Soyara explained that insurance exists to ensure loans are repaid, but when the cost of insurance is added to the loan, it becomes too expensive. “The purpose of [our] program is survival, but ongoing disputes are a major challenge,” she said.

 

The challenges faced by such alternative development programs provide a clear example of how a lack of security can impede development. As the country's rural regions continue to be steeped in conflict, it is difficult to clearly determine how effective USAID's bureaucratically operated programs can succeed when other organizations have met with the same challenges in the country.

 

An agreement and peace

 

As USAID's policies escalated conflict well into 2004, the new Bolivian administration under Carlos Mesa was faced with a tough decision. It either had to allow a limited amount of coca farming or face continued protests by farmers, which by early 2004 had been joined by labor syndicates, public transport workers, students and others.

 

An agreement between the Mesa administration and coca growers was signed on 7 October 2004. A nine-point document ultimately recognized the legal existence of 3,200 hectares of coca leaf production in the Chapare region.

 

The US Embassy was not happy, but was forced to recognize the agreement or deal with continued violence. The zero coca policy force fed to the Chapare, a region of Bolivia with a long history and tradition of growing coca for personal consumption and survival, was abolished.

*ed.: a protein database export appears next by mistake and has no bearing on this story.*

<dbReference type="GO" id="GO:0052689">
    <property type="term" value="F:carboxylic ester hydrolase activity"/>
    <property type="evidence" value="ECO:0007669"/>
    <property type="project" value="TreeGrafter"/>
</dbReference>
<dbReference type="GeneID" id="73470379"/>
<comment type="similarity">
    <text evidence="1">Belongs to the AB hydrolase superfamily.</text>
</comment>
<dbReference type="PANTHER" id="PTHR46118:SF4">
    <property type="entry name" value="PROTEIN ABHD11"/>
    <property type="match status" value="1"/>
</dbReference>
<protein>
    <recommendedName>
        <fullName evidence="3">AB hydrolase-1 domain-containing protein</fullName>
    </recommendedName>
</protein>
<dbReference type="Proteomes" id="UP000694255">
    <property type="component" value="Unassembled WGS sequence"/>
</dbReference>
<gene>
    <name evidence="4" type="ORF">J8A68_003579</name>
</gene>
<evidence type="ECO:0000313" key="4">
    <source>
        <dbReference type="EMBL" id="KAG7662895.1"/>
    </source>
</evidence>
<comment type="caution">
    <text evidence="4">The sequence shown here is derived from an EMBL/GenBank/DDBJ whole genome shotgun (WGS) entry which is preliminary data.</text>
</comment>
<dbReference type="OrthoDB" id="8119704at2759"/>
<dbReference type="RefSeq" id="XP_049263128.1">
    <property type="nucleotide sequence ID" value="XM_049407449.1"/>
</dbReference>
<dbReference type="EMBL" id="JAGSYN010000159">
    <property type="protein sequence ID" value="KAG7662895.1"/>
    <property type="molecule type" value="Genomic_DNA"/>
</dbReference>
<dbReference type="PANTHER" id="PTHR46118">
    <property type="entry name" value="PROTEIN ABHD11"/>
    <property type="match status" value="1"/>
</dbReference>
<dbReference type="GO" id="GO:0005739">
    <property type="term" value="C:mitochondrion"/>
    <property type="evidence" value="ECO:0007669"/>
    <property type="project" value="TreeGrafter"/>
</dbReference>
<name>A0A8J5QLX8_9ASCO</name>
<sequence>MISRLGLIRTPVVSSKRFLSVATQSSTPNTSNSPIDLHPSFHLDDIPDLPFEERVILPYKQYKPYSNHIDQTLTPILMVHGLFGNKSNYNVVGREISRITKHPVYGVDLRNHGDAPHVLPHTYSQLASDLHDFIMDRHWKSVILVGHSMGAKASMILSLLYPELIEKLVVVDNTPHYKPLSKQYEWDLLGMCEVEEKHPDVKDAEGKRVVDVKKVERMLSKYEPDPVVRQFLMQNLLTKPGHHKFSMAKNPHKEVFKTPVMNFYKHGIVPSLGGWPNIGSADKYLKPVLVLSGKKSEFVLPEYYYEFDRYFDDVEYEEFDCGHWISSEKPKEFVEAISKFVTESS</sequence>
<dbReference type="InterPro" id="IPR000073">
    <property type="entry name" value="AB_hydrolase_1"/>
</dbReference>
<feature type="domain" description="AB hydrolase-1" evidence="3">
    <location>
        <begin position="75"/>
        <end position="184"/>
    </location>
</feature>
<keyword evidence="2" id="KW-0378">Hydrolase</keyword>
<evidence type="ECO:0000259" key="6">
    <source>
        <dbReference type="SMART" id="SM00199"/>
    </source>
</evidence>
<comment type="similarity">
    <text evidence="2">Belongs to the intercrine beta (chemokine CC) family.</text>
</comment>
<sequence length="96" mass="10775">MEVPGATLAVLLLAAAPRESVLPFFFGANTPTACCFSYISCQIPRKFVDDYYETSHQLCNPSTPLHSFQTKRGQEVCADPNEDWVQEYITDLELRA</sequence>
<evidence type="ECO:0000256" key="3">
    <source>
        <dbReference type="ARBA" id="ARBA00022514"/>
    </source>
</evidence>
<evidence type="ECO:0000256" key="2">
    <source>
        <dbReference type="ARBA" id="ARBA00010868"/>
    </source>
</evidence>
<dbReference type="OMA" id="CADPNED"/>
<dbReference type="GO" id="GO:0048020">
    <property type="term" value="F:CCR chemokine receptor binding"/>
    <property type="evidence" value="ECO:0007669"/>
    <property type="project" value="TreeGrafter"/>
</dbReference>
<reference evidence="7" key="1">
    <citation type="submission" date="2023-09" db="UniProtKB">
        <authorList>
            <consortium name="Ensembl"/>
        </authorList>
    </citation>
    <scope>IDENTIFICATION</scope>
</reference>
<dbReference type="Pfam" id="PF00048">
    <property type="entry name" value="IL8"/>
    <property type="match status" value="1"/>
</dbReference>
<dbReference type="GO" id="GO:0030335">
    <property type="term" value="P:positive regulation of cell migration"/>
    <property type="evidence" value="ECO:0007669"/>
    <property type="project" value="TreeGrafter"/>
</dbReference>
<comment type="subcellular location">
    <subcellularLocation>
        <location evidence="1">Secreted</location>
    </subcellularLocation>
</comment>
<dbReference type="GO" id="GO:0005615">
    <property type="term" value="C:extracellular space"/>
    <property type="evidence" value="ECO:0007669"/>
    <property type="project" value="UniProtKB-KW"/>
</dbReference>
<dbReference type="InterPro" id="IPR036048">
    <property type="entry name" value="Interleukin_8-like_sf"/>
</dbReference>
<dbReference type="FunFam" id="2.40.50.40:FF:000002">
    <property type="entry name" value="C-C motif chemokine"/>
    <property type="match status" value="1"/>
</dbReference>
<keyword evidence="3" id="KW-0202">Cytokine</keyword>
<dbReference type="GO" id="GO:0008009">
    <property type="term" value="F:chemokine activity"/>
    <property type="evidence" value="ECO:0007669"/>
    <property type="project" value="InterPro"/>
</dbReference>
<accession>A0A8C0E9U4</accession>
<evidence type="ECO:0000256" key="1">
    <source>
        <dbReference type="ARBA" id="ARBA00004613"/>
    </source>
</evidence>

It may be Carlos Mesa's greatest legacy to his country. He left office on 6 June 2005 and was eventually replaced by Bolivia's current president, Evo Morales.

 

An uncertain future

 

Commenting on the future of alternative development programs in the Chapare region, Reinicke pointed out that the leadership of Bolivia's Alternative Development Ministry was close to coca growers. He said the leadership knew what it would take to enact Morales' style of alternative development, which seeks to provide a “staggered, gradual approach” to development, as described by Ledebur.

 

The Morales administration wants to offer a style of alternative development neither contingent upon a zero coca policy nor constructed to leave coca farmers starving. His administration, observers claim, will promote policies that allow coca farmers to maintain a certain amount of coca to live on while they explore options for other sources of income. Such a policy will give coca farmers some incentive to take the risk associated with alternative farming techniques, explained Ledebur.